This plaque identifying toothpaste could prevent a heart attack or stroke

The first toothpaste that identifies plaque.


There is an association between oral health and inflammatory diseases affecting the entire body — in particular, heart attacks and strokes.

In collaboration with Marshfield Clinic Research Institute, and the University of Wisconsin School of Medicine and Public Health, scientists from the Florida Atlantic University’s Schmidt College of Medicine explored whether a toothpaste called Plaque HD® reduces hs-CRP.

The outcomes of the study showed that Plaque HD® produced a statistically significant reduction in hs-CRP among those with elevations at baseline. It is the first toothpaste that identifies plaque so that it can be removed with directed brushing. Also, the product’s proprietary formulation contains unique combinations and concentrations of cleaning agents that weaken the core of the plaque structure to help the subject visualize and more effectively remove the plaque.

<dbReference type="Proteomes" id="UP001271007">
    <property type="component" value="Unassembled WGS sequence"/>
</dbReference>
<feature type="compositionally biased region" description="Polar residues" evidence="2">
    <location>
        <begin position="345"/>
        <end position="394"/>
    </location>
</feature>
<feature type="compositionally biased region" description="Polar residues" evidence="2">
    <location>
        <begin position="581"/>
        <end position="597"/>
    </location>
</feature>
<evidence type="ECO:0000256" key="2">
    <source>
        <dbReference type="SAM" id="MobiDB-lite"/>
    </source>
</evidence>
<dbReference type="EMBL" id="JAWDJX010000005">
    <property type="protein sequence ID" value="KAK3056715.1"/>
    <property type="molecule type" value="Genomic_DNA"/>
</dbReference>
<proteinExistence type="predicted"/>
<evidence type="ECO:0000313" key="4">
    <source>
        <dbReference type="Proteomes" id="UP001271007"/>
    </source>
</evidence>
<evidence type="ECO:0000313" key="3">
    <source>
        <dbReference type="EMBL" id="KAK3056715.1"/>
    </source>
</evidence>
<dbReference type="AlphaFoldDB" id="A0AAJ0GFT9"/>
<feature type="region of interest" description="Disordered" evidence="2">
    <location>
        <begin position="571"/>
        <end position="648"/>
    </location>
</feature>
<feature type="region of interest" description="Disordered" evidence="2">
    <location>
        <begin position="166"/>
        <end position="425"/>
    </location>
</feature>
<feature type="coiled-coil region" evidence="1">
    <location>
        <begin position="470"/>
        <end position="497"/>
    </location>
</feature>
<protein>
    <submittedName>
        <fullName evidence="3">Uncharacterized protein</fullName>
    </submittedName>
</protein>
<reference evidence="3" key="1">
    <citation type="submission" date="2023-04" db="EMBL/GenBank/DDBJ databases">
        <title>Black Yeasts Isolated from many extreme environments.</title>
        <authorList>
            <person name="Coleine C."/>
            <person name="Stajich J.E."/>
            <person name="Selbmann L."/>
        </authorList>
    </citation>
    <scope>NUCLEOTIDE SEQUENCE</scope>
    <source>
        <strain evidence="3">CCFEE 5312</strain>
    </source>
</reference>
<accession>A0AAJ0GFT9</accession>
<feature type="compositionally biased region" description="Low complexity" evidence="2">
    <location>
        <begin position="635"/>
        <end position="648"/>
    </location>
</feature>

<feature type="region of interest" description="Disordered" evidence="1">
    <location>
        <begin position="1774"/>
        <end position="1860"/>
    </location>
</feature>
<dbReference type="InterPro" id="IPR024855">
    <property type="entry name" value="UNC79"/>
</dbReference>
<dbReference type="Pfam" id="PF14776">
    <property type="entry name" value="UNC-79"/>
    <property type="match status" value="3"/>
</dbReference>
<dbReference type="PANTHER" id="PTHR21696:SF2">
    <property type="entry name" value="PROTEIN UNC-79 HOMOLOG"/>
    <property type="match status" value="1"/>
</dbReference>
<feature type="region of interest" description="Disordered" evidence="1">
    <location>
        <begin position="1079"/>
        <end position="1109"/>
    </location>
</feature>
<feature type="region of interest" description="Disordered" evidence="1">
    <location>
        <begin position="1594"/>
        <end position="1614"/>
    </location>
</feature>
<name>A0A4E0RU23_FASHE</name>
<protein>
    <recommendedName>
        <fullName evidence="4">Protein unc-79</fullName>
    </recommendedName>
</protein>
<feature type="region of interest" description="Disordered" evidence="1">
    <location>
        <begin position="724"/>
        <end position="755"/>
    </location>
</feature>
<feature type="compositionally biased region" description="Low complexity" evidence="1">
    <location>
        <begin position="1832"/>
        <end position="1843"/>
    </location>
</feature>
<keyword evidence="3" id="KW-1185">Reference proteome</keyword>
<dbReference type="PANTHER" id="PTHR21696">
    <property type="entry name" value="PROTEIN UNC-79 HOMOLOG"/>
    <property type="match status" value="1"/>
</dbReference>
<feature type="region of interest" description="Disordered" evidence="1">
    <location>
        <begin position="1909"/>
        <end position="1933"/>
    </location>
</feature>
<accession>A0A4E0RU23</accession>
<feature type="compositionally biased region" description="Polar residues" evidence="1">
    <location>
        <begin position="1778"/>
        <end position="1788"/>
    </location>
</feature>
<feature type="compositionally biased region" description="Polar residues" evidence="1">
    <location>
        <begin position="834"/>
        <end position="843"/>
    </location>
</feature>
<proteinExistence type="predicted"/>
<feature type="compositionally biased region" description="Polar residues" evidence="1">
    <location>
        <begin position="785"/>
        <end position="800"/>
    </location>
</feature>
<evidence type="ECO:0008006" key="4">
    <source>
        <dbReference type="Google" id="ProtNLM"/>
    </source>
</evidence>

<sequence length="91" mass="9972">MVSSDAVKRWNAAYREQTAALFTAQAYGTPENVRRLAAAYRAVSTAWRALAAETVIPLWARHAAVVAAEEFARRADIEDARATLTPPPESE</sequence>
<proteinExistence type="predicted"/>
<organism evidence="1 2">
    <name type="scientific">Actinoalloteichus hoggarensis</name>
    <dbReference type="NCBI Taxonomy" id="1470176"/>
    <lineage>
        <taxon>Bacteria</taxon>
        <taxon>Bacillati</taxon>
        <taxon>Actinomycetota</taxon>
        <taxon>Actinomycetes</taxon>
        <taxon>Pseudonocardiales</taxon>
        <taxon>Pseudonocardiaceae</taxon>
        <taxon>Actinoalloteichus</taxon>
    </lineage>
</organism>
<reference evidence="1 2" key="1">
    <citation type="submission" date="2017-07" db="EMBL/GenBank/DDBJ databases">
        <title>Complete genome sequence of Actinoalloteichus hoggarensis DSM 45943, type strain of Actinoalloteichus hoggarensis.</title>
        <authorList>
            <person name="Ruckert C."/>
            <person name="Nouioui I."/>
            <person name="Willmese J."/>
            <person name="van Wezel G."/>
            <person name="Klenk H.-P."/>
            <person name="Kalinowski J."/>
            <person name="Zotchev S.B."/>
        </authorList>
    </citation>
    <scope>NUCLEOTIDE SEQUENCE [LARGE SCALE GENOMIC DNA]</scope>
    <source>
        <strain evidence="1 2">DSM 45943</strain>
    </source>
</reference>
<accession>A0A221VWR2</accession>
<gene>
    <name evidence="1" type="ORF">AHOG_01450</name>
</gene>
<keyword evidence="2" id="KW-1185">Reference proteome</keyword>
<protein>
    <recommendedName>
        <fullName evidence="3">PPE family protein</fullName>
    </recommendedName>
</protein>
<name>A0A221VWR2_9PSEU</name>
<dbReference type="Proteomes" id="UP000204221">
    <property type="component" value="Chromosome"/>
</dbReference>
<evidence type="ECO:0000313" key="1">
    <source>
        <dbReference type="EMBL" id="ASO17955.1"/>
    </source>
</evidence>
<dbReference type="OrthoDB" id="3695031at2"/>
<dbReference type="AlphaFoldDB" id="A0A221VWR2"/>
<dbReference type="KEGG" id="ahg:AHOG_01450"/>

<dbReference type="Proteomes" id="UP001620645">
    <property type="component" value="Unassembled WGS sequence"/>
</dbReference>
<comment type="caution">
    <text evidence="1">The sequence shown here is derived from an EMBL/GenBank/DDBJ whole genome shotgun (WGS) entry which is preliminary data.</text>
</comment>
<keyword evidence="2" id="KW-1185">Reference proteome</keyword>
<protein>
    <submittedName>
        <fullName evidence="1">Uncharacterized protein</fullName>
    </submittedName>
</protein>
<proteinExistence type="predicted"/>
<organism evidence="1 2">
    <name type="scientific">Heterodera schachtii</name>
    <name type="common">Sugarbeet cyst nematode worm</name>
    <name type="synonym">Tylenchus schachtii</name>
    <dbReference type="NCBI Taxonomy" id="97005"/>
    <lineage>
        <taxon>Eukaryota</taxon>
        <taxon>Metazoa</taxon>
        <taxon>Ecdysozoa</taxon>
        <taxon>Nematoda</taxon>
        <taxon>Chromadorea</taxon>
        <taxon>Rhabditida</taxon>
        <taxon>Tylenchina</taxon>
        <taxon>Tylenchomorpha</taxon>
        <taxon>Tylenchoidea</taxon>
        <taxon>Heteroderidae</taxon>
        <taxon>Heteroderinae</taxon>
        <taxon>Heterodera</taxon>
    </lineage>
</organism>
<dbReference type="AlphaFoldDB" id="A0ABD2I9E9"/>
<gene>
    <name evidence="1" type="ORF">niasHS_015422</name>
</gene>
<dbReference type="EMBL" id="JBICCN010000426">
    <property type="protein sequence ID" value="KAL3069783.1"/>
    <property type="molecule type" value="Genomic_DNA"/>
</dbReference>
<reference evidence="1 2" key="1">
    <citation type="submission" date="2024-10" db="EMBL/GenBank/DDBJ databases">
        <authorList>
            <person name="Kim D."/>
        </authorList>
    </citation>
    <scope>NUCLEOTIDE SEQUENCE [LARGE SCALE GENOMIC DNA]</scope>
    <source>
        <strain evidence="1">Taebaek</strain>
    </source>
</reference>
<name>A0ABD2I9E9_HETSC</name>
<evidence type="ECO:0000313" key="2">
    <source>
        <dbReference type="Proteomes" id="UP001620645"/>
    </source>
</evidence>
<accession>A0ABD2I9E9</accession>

Charles H. Hennekens, M.D., Dr.P.H., senior author, first Sir Richard Doll Professor, and senior academic advisor in FAU’s Schmidt College of Medicine, said, “The current findings are similar to those from our previous pilot trial. Whether this plaque-identifying toothpaste decreases heart attacks or strokes requires a large-scale randomized trial of sufficient size and duration. These results provide a stronger rationale to conduct such trials. If positive, the results of these trials would have significant potential clinical and public health implications.”

Given these discoveries, Hennekens and colleagues at FAU and the University of Wisconsin School of Medicine and Public Health are drafting a specialist-initiated research grant proposal to the National Institutes of Health (NIH). Their proposed randomized preliminary will test whether Plaque HD® lessens the movement of atherosclerosis in the coronary and carotid supply routes, for which systemic inflammation is a significant precursor.

A report from the United States Centers for Disease Control and Prevention found that 47.2 percent of American adults aged 30 years and older have some form of periodontal disease, a pathological inflammatory condition of the gums and tissues surrounding the teeth.

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